A crowd of 30,264 saw the Rangers lose their eighth straight to the Red Sox this season and ninth straight going back to last season. Boston has won 26 of the past 36 between the two teams.
"Obviously, we haven't played our best ball against them, but a lot of that has to do with them," Millwood said.
The Rangers have been outscored 75-36 in eight games against the Red Sox this year.
"Tonight was just an ugly game," Rangers shortstop Michael Young said. "We had a couple of defensive miscues and we didn't swing it well. Obviously, Beckett threw the ball very well. He located his pitches and couldn't get anything going."
The crowd included a large contingent of Red Sox fans that made themselves heard for much of the night.
But as manager Ron Washington said, "If we could have done some things, we could have shut them out."
The Rangers didn't. Instead, the crowd saw Millwood have his three-game winning streak snapped while Texas was almost shutout for sixth time in 46 games since the All-Star break. Nelson Cruz kept that from happening with a two-out RBI single in the ninth, but the Rangers have scored just two runs in their past 19 innings.
"Getting five innings from Beckett was great, but you still have to pitch well against a team with the best offense in the league," Red Sox manager Terry Francona said. "Our bullpen did a good job having to go four innings tonight."
Millwood, despite allowing a second-inning home run to Mike Lowell, looked strong through 3 1/3 innings. Then second baseman Joaquin Arias bobbled a routine one-out grounder by Mark Kotsay and the night started unraveling.
Jason Bay lined a sharp double to left and Lowell singled to left to drove home both runners. That gave Boston a 3-0 lead, and the Red Sox then loaded the bases with a walk to Jed Lowrie and a single by Jason Varitek.
Coco Crisp followed with a short pop to center. Arias raced out and got his glove on the ball but couldn't make a tough back-handed catch with his back to plate. If he made the catch, Millwood might have been able to get out of the inning. Instead, Arias couldn't hold it. The play was scored a single and two runs ended up scoring, giving the Red Sox a 5-0 lead.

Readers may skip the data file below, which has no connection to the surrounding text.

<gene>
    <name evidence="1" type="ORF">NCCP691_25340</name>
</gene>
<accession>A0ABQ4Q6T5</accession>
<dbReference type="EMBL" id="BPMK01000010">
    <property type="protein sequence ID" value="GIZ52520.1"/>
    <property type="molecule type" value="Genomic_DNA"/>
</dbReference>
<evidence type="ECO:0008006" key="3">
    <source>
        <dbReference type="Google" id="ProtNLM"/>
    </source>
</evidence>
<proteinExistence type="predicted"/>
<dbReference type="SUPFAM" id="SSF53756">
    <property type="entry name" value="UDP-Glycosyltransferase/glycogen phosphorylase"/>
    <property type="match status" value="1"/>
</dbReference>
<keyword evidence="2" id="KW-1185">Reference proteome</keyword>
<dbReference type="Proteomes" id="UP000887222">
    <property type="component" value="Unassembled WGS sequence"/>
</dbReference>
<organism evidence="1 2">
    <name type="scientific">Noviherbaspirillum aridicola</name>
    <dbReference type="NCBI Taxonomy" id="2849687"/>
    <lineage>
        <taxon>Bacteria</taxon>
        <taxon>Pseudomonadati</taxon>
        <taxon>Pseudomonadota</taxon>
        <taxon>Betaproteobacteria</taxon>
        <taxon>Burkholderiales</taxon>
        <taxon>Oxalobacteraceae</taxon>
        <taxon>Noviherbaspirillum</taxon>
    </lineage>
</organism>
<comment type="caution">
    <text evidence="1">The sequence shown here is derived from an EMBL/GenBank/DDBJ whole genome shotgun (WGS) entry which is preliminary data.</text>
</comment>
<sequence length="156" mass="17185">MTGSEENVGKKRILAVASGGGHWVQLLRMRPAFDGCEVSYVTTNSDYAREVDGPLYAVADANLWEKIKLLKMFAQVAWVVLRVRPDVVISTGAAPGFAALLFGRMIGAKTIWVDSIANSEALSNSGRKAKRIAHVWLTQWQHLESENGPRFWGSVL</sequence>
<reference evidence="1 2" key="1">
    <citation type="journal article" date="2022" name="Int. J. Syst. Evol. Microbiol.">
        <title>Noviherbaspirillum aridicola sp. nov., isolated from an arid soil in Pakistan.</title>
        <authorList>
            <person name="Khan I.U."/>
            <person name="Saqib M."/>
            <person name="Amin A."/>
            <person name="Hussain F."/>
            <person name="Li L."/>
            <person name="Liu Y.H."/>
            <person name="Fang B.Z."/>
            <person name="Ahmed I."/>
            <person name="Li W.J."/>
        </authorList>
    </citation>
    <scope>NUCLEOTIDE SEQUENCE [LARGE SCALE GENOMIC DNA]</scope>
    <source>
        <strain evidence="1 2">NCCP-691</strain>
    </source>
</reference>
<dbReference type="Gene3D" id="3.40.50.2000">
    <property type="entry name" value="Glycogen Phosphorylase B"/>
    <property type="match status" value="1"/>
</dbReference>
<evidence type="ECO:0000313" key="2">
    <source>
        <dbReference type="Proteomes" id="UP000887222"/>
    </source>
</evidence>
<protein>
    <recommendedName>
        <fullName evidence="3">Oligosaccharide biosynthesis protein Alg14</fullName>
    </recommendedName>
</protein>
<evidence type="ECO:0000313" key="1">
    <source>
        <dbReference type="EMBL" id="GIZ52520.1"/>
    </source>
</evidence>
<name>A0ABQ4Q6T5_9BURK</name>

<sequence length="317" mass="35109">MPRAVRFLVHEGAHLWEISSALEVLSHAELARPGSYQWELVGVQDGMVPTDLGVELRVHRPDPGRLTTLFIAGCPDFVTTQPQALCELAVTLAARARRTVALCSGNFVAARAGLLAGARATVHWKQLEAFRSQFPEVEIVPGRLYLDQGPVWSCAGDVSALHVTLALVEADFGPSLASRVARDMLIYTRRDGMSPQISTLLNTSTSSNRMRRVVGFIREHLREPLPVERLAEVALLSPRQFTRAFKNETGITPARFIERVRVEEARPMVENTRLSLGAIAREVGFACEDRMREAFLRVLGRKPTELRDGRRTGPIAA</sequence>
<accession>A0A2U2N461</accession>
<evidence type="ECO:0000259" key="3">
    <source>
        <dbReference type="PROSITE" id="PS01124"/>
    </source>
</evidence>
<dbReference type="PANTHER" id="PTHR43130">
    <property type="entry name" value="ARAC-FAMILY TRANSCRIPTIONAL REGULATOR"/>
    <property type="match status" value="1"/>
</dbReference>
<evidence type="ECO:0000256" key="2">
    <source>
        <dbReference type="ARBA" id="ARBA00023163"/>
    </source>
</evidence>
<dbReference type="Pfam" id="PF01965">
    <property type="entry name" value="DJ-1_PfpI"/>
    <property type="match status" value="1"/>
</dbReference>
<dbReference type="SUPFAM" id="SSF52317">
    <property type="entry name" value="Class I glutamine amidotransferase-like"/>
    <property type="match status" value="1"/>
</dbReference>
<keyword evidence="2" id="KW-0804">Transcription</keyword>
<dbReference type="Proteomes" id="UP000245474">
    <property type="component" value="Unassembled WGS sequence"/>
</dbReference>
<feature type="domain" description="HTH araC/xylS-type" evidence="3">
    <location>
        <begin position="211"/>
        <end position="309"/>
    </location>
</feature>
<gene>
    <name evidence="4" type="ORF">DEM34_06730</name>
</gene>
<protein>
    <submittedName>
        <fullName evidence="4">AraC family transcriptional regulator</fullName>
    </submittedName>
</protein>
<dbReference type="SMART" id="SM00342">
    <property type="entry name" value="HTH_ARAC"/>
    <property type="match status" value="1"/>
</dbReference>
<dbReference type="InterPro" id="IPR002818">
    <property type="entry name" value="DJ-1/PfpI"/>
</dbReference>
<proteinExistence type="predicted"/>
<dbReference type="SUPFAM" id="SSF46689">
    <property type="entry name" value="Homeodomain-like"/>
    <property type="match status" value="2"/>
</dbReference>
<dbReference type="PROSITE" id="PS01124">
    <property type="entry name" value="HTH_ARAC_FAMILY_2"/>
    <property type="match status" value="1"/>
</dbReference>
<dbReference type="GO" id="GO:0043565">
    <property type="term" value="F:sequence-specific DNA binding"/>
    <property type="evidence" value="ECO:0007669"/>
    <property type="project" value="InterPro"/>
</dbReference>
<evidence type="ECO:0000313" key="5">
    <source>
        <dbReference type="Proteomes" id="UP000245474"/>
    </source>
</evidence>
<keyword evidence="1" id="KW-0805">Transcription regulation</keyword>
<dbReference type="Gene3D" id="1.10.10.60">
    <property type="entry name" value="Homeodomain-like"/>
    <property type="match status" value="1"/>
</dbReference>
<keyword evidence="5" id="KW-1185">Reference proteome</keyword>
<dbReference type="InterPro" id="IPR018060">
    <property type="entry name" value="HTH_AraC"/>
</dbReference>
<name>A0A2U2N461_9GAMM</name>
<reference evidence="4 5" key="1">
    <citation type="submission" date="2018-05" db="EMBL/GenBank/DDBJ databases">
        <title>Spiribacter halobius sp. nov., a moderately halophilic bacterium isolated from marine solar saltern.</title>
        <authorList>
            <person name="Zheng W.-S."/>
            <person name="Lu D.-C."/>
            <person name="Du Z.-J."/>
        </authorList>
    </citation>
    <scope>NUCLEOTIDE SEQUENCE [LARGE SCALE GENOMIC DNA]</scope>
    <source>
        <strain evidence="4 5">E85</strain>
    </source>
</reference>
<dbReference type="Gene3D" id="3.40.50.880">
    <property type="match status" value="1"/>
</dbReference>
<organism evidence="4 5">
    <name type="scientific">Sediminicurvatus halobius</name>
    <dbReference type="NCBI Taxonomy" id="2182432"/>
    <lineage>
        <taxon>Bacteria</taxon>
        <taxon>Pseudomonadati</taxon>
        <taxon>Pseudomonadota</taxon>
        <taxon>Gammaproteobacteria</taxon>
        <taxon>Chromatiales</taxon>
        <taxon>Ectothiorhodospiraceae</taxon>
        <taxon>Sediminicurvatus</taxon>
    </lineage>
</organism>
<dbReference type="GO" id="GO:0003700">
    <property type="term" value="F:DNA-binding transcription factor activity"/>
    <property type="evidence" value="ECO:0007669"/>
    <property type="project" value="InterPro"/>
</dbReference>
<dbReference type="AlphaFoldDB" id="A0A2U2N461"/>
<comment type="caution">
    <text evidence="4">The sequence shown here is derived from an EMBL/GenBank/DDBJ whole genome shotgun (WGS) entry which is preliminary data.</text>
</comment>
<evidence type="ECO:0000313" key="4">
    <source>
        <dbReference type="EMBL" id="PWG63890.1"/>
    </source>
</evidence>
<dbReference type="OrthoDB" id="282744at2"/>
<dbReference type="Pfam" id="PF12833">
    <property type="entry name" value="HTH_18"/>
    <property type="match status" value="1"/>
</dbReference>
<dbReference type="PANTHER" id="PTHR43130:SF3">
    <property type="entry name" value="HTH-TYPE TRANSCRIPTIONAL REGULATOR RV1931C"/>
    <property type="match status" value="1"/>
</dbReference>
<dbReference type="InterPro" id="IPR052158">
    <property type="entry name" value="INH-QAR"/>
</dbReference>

"It would have been nice to tighten up the defense because Millwood was throwing the ball well," Young said. "The home run was a solo shot, that's no big deal. But if we could have tightened up and played good defense, I think it would have been a matter of time before we had a big inning. But neither happened."
Better defense would have helped, but Millwood was still willing to shoulder some of the blame despite the error by Arias.
"One out, a runner on first, you should be able to do something with that," Millwood said. "You're going to make errors, I've got to do a better job of trying to get us out of it."
The Red Sox made it 7-0 in the sixth inning on a two-out single by Varitek and back-to-back triples by Crisp and Jacoby Ellsbury. By that time Beckett had things well in hand.
Beckett allowed just four singles in five innings. He did not walk a batter and struck out seven.
"Every time I face Josh Beckett, I expect him to throw the ball well," Young said. "He was probably easing himself back with his velocity, but he located the ball well, commanded the ball well and mixed in his offspeed pitches. So he still threw the ball well."
Most of the Rangers offensive work came in the fourth inning, when they were trailing, 5-0. Arias reached on an infield single to lead off the inning, but Young grounded sharply into a double play. Josh Hamilton and Milton Bradley followed with a pair of singles before Hank Blalock struck out to end the inning.
The Rangers finished with just six hits and they are 4-24 when they get just six hits or fewer in a game this season.